Colourful and chunky jewellery as seen on Bella Hadid characterised summer 2021 trends. Also seen on the likes of Dua Lipa and Iris Law.

If you lean towards a certain decade, this is easy to incorporate into your shopping habits. Try to find classic items of that era that avoid specific micro trends. For example, if you’re into the 70’s aesthetic, such as colourful flares or sweater vests, try exploring classic 70’s pieces. Get a classic pair of flares and a simple sweater vest that abstain from distinct 2021 trends. This will outlive any current crazes, and look stylish for much longer. 

Shortening trend cycles ultimately lead to increased consumption of fast fashion. The rise of the micro trend has exacerbated this, encouraging a heightened turnover of new clothes. Of course, sustainable clothing has become something of a privilege that only some can afford. But fast fashion is often a necessity, and there is no ethical consumption under capitalism. Therefore, the focus needs to shift away from sustainable clothing from sustainable brands. Instead, the aim should be towards creating a stronger, long term wardrobe that reflects your personality, instead of the current, short term trends.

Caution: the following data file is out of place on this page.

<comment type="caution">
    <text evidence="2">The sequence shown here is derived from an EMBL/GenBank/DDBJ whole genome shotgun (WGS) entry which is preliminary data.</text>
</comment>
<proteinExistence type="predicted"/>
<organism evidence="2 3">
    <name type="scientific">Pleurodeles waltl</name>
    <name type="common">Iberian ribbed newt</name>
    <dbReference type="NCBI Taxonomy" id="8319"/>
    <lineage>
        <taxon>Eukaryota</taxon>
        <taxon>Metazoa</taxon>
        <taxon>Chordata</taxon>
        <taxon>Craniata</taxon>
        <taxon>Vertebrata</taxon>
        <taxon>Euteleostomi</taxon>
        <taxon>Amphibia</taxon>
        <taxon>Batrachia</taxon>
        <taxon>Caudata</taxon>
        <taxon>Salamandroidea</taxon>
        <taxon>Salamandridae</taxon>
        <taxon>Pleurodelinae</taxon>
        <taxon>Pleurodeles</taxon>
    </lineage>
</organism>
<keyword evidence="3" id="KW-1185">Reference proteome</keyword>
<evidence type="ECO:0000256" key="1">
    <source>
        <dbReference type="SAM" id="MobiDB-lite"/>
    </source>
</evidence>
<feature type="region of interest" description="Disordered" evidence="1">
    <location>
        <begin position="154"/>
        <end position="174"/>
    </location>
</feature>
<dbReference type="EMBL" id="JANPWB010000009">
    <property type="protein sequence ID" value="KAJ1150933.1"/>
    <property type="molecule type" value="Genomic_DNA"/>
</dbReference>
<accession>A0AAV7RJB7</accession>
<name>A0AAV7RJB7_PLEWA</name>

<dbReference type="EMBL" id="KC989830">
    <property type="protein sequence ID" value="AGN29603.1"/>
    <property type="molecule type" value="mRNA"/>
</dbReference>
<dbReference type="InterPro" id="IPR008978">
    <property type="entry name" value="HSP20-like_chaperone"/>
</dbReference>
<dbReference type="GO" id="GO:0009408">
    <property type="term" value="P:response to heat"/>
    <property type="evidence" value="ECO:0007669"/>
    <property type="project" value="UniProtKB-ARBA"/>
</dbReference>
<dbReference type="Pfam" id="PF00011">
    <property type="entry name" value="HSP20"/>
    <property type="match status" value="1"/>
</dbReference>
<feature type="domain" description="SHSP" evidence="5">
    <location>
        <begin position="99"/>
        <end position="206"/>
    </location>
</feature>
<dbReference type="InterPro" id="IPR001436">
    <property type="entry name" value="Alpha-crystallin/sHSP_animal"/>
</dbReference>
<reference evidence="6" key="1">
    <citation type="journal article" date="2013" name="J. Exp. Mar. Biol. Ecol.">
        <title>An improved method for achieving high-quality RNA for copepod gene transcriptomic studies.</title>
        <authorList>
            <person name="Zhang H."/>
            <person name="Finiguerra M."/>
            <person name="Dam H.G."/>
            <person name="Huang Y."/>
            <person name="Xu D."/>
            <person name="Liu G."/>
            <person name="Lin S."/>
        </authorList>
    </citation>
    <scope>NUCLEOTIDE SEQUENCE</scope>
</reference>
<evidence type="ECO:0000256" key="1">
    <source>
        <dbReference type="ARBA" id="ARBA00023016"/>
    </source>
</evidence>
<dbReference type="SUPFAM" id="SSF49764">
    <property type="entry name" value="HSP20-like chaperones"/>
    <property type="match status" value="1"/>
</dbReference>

1 thought on “Have micro trends disrupted the 20 year trend cycle?

  1. The issue at hand rests on the postmodern entrapment asserting that all trends of the future must derive from the past. Our fashion-awareness has become ultra-retro and we are unable to conceive of a singular popular style that reflects the ideology of our modern society. We have reached a point of ultimate individuality and there are indeed no defining trends of this decade as of late due to microculture, social media and endless self-referentiality. We have made great advances in innovation when it comes to materials; practicality, durability and multipurpose convenience should be a defining feature of 2020s fashion, but this scientific leap has been kept from the often sexualised, frivolous styles designed to enhance the figure and complement the unique individual of today’s street and social media post. We need to break loose from the endless recycling and dumbing-down of goth and emo fashion which became so embedded in the 2000s zeitgeist of online trauma-isolation, and unite our fashionable society with a sustainable, futuristic and creative new look. The trend cycle cannot be decelerated, but it certainly can be made to look cool.